Internet Classics Archive: Prior Analytics, translated by A.J. Jenkinson. HTML and text formats.

University of Adelaide: Prior Analytics, translated by A.J. Jenkinson. Multiple formats.

Wikisource: Prior Analytics, translated by Octavius Freire Owen.

Texts at Amazon US
Other Resources

Historyoflogic.com: Aristotle's Prior Analytics: the Theory of Categorical Syllogism.

History of Philosophy without any gaps: Aristotle's Logical Works - podcast by philosopher Peter Adamson.

Internet Encyclopedia of Philosophy: Aristotle: Logic, by Louis F. Groarke.

Librivox: Prior Analytics: public domain audiobook.

Stanford Encyclopedia of Philosophy: Aristotle's Logic, by Robin Smith.

Stanford Encyclopedia of Philosophy: The Traditional Square of Opposition, by Terence Parsons.

The First Science: Online Syllogism Solver.

University of Buffalo: John Corcoran, Aristotle’s Prior Analytics and Boole’s Laws of Thought, History and Philosophy of Logic, 2003.

Wikipedia: Prior Analytics.

The Great Conversation: Further reading at Tom's Learning Notes

Aristotle's Organon: The Categories, On Interpretation, Prior Analytics, Posterior Analytics, Topics, and Sophistical Refutations.

Ancient Greek resources: Learn to read Greek classics in the original.

 


Aristotle: On Interpretation

Aristotle's On Interpretation (Latin: De Interpretatione, Greek: Περὶ Ἑρμηνείας, Peri Hermeneias) is the second text of the Organon, the collection of short logical works that formed the basis of a traditional philosophical education in much of antiquity and the middle ages.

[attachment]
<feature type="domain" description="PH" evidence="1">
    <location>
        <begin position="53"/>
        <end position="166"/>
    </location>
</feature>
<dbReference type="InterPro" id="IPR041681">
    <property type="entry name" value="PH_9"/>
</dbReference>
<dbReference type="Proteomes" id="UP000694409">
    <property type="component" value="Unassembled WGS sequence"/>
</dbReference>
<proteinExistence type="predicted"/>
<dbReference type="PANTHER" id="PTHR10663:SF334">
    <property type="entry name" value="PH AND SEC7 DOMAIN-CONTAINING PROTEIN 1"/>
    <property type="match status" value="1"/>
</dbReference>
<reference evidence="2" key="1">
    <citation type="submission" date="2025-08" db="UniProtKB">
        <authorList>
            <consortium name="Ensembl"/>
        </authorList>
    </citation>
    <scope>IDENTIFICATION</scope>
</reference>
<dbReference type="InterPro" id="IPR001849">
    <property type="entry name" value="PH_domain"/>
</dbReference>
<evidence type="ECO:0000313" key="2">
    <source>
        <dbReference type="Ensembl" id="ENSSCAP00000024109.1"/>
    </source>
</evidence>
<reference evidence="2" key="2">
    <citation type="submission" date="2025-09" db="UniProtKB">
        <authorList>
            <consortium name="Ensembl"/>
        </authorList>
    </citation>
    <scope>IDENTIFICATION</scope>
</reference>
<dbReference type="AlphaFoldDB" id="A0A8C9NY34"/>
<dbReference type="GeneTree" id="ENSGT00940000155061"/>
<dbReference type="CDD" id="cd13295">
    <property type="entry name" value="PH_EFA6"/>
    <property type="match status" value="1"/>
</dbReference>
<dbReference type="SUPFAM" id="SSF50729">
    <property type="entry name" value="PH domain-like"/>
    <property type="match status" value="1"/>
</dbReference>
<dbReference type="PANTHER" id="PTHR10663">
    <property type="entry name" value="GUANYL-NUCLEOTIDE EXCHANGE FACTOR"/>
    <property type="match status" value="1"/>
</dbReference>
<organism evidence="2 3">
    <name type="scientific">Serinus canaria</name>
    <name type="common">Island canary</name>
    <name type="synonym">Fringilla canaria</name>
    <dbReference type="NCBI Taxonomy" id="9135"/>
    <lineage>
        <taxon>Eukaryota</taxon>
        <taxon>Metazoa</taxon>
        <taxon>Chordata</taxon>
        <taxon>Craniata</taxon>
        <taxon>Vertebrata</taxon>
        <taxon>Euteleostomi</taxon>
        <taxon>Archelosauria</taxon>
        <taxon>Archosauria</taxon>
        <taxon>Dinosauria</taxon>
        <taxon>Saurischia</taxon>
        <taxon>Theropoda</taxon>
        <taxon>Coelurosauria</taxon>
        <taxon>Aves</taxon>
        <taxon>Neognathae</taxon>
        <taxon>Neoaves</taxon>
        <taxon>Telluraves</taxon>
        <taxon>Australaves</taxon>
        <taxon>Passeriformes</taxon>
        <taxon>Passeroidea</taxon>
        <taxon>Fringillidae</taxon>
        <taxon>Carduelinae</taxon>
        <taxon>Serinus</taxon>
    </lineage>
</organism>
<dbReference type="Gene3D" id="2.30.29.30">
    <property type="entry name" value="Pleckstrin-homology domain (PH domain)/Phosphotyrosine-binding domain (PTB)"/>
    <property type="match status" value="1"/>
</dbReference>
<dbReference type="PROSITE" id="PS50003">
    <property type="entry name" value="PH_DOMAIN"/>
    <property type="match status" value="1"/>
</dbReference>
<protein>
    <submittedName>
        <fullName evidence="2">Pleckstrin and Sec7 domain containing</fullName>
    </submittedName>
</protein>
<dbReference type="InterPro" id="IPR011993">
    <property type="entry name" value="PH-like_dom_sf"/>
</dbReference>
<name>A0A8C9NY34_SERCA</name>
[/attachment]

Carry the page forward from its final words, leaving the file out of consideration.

It begins with an analysis of the basic elements of language, before noting that is only when the parts of speech are brought together to form sentences, that we have propositions that can be said to be true or false. The bulk of the treatise considers the nature of propositions in more detail.

The works most famous passage features the famous sea-battle argument, an early statement of the problem of future contingents.

Free online texts

Biblioteca Online de Ciências da Comunicação: On Interpretation, translated by E.M. Edgehill, PDF file.

Internet Archive: L 325 - The Categories and On Interpretation, translated by Harold P. Cook. Prior Analytics, translated by Hugh Tredennick. Greek and English Loeb edition. Multiple formats.

Internet Classics Archive: On Interpretation, translated by E.M. Edgehill. HTML and TXT files.

University of Adelaide: On Interpretation, translated by E.M. Edgehill. HTML text.

Wikisource: On Interpretation, translated by O.F. Owen. HTML text.

Other Resources

Historyoflogic.com: Semantics and Philosophy of Language in Aristotle's De Interpretatione.